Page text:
The West is Germany's political identity. Germans have incorporated the achievements of other nations, inserting the revolutions of the French, the English and the Americans into their self-image. The essence of Germany as a successful country today is based on the normative project of the Atlantic revolutions. It was not conceived as a nation-state from the very start. Instead, it was to be part of something else -- part of the trans-Atlantic alliance NATO, part of Europe and part of the West. If the United States gradually bids farewell to this classic version of the West, the only real home left for Germany will be in Europe.
China Is Swamping Medium-Sized Powers
There is no independent, national path for Germany. During the term of former Chancellor Gerhard Schröder, Germany was still referred to as a medium-sized power, but that was before everyone realized how much China's rise to prominence would change the world. Nowadays, being "medium-sized" is no longer effective. Because China is so big and continues to grow, all other countries have become smaller. Policy is now made in different dimensions, based on the yardstick of 1.3 billion people who can be motivated by the promises of capitalism. Today Germany can only exert political influence through the EU, and even that is becoming difficult, because of the strong reciprocal relationship between China and the United States.
Because Germany is strong economically, it could be tempted to pursue a separate path. There is a widespread notion that we are the best and that others are trying to deprive us of something. The true part of this statement is that we are once again among the best. German products are so good that others, particularly the Chinese, are eager to get their hands on them. But this success also creates dependencies. In the worst case, Germany would become China's industrial park, affluent but remote-controlled. It would be an existence without dignity. That's why economic strength must go hand-in-hand with political strength, which Germany can only attain through Europe.
The Germans gave up their beloved deutschmark for the euro. It was the right decision. The euro was effective for many years and is good for Germany, because an exporting nation needs the biggest currency area possible. However, the financial crisis showed that the euro has a serious design flaw, namely that it is not supported by a uniform fiscal and economic policy. The proud nations of Europe were unwilling to give up more than a small amount of their sovereignty, a position that came back to haunt them during the crisis. This is why Germany must stop trying to bolster its position to the exclusion of others. The euro needs a uniform and committed fiscal and economic policy. Then it will be up to politicians to skillfully insert German ideas about stability into the European processes.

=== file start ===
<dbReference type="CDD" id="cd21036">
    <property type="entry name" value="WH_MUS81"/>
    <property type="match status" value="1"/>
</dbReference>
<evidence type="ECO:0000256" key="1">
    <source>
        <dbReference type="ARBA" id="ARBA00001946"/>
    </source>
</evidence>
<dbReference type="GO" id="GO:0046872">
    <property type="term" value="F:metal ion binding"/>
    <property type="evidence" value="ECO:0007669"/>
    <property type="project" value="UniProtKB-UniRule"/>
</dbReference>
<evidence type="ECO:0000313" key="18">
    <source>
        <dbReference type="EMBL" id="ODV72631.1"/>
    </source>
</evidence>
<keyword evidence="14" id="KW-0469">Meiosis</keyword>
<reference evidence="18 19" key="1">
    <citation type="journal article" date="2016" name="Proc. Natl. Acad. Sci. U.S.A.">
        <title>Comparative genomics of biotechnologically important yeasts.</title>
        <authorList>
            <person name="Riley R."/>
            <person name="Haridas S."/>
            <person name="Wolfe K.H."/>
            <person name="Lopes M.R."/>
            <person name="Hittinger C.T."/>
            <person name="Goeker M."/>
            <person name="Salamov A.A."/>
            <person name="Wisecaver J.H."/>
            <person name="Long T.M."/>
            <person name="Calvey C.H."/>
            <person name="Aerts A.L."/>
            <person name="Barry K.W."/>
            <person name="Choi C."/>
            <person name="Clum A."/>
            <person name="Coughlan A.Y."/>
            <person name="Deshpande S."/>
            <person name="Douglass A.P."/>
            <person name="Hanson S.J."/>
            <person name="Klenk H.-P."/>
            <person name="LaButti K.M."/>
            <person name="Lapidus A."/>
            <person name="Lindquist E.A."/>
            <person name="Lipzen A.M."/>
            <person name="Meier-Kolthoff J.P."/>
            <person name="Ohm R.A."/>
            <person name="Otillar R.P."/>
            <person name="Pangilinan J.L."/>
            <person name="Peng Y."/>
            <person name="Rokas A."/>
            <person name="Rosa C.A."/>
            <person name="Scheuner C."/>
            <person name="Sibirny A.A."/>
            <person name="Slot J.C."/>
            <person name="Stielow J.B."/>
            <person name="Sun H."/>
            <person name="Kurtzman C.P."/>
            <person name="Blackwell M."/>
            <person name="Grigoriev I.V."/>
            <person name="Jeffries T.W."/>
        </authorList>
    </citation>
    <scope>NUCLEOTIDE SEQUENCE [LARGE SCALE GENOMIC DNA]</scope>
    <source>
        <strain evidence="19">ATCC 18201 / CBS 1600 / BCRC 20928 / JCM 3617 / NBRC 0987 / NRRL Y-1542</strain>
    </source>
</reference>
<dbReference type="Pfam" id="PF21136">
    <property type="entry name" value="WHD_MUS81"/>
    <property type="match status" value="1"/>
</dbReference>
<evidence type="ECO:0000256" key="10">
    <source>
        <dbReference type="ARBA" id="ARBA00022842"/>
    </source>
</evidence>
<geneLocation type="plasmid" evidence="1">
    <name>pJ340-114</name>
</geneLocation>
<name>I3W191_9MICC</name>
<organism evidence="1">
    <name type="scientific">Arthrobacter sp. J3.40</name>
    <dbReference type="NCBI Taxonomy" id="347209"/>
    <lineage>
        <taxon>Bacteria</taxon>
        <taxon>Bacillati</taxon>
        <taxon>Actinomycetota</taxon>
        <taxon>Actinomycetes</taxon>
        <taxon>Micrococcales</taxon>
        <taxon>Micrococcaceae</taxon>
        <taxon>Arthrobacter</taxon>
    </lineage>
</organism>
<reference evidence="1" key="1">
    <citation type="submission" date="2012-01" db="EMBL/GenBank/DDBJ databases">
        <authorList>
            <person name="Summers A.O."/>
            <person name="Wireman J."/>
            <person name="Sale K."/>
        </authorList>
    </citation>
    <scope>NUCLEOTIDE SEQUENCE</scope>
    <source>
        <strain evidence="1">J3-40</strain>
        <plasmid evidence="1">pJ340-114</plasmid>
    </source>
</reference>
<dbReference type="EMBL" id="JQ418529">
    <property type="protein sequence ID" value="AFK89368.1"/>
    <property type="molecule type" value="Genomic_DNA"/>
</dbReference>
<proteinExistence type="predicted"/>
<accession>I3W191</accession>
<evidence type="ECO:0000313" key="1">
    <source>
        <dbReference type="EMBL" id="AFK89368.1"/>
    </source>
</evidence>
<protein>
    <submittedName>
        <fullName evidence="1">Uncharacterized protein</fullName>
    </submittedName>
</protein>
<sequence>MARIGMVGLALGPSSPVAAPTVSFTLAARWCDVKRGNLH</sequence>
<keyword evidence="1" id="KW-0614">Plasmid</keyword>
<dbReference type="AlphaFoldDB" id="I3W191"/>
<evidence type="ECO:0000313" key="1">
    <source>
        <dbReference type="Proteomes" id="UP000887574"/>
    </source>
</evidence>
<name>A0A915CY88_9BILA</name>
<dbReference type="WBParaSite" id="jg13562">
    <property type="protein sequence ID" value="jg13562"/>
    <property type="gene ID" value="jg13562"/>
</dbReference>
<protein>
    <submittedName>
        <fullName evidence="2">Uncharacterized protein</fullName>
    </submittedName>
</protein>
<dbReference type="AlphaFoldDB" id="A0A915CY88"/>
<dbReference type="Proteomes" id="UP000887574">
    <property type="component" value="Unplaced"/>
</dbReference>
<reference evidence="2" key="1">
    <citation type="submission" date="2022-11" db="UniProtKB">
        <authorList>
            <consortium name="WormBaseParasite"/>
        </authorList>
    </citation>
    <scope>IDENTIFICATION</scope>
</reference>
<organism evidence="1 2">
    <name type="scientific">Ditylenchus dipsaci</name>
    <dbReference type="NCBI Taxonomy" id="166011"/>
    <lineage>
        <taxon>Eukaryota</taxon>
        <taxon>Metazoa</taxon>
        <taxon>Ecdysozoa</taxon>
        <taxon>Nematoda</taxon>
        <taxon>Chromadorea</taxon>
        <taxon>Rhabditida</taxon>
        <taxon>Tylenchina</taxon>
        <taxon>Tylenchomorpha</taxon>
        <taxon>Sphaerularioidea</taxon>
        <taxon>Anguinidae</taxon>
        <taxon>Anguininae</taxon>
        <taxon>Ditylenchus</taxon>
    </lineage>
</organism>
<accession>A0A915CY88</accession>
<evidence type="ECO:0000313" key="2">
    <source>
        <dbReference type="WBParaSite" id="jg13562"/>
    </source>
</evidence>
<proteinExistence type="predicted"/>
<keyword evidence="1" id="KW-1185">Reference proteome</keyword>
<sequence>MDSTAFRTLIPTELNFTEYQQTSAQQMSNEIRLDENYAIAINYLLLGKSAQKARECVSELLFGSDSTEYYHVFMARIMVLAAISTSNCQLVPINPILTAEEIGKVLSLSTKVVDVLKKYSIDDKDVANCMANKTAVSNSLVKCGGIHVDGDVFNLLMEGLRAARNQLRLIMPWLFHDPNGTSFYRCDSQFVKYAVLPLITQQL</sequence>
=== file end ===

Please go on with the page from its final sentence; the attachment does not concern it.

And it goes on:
The US Is from Mars, Europe Is from Venus
Another area in which greater European unity would be in Germany's interests is security policy. In his 2004 book "Of Paradise and Power," American author Robert Kagan describes the world as follows: The United States is like Mars, the Roman god of war, armed to the teeth, defensive and aggressive, while Europe is like Venus, the goddess of love, gentle and peaceable.
Of course, the soft and cuddly image of Venus is more appealing. But Kagan's theory that Venus can only live in peace because Mars would bail her out, if necessary, should not be dismissed. Like it or not, military might plays an important role in this world. Anyone who hopes to exert influence on the world order must be able to deploy soldiers and fight.
As the situation in Afghanistan shows, the Germans are struggling with this. After the catastrophes of the 20th century, Germany is now a deeply peaceable nation. Nevertheless, it wants to play a role internationally. The best way to achieve this is through a European foreign policy that has at its disposal a European army that brings together the French awareness of power, the British fighting spirit and the German love of pacifism to pursue a reasonable course. Beyond such an army, it makes no sense at all for each European country to maintain a complete military force. In a truly united Europe, Germany would not sacrifice an ounce of security if, for example, it were to transform its navy into a floating museum.